More importantly, the group excluded are “politically powerless” since Puerto Rico residents have no participation in the selection of U.S. leaders and do not have voting representatives in the U.S. Congress, making their exclusion even more egregious.

Vaello-Madero averred that the proper test is the “strict scrutiny” test. Under this test, the court must carefully examine and determine that the Puerto Rico residents’ exclusion is not for the purpose of denying a protected class of persons from equal participation in a beneficial program.

He asserted that Puerto Rico’s contribution to the U.S. Treasury is higher than the contribution of some of the states as well as that of the Northern Marianas Islands, which is in a similar situation. Both are U.S. territories whose residents do not pay federal income taxes. However, the residents of the CMMI receive SSI benefits.

Vaello-Madero also disputed the U.S. government’s assertion that its goal in withholding SSI benefits from residents of Puerto Rico is to promote the increased autonomy of Puerto Rico. The existence of the Puerto Rico Oversight Management and Economic Stability Act, or PROMESA effectively limits the ability of the Puerto Rican government to be autonomous because this law allows the U.S. government to continue to control PuertoRico’s territorial budget. This U.S. law contradicts the avowed goal of giving Puerto Rico greater fiscal autonomy.

Vaello-Madero concludes that there is no “compelling government interest” in excluding residents of Puerto Rico from receiving SSI benefits. The need for SSI benefits of eligible U.S. citizens living in Puerto Rico is no less urgent than those of citizens living in the mainland or the CNMI. The exclusion of Puerto Rico residents is arbitrary and discriminatory and therefore unconstitutional.

During the oral arguments, Justice Sonia Sotomayor, who is of Puerto Rican descent, seemed sympathetic to her home territory, noting that Puerto Ricans "pay as much taxes, other combined taxes, as other states in the union."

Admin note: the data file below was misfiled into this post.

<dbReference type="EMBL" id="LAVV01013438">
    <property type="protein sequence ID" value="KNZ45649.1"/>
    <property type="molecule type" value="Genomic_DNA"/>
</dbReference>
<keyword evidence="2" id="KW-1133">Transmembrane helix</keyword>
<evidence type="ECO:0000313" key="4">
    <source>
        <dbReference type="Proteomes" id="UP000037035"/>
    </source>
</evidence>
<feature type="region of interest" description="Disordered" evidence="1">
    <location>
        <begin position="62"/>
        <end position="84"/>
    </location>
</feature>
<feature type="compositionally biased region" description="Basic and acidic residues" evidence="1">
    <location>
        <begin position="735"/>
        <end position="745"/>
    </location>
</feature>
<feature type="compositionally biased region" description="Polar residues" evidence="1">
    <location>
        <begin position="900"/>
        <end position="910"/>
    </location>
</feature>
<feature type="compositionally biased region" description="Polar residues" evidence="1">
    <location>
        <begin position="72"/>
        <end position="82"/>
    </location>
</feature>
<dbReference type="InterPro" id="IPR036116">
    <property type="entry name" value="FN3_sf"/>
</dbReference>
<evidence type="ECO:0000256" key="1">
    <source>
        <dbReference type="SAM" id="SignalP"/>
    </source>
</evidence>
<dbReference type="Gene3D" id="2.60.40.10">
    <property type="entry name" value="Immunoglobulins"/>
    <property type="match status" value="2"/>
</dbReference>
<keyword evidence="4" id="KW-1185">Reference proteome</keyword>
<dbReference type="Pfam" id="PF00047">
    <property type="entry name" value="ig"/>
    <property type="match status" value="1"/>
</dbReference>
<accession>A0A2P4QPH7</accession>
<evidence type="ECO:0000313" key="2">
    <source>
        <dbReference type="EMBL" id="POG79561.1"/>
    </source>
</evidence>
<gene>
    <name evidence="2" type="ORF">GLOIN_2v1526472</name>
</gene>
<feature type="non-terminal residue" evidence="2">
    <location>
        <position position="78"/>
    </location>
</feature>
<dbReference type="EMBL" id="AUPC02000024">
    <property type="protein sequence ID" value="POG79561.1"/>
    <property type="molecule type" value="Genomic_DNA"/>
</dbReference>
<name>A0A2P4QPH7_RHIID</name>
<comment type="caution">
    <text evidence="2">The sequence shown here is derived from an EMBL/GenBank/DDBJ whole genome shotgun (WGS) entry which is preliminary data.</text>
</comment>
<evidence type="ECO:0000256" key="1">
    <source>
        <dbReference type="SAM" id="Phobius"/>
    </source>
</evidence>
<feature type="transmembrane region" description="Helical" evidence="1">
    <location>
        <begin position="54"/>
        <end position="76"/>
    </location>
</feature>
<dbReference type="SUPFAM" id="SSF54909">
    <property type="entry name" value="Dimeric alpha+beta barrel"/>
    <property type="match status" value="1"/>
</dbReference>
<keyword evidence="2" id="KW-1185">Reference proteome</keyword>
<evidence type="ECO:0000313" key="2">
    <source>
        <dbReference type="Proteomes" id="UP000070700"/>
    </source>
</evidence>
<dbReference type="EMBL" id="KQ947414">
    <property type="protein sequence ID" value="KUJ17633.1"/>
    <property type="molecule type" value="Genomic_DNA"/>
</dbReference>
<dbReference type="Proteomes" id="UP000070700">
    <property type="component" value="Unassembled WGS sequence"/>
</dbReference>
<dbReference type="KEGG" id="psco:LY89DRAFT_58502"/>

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“It’s nice to sort of cherry-pick one tax, but that’s true around the country,” Sotomayor said. “So, I don’t know how exempting out one or two taxes gets you away from seeing whether the government’s distinction is rationally based on the need of the citizens who are supposed to receive the money.”


Other justices pondered on the merits of “unequal treatment” vis-à-vis the tax contributions.

Following the U.S. government’s logic, Justice Stephen Beyer* said, “I think, that congress could exclude Wyoming, Mississippi, any state where the amount of revenue that comes to the federal government from that state divided by what they'll have to pay out in SSI is smaller than most states because that's the situation that they say justifies Puerto Rico being treated differently.”

Addressing the government’s counsel, Justice Neil Gorsuch asked: “Why? Why shouldn't we just admit the Insular Cases were incorrectly decided?”

The impact of U.S. Supreme Court’s decision, in this case, goes beyond the confines of the SSI law.


The fundamental issues, in this case, are not novel. They were pondered and decided by the Supreme Court more than 100 years ago. It will be interesting to see how the U.S. Supreme Court resolves these same issues at this point of history.


* Justice Breyer announced his retirement this month.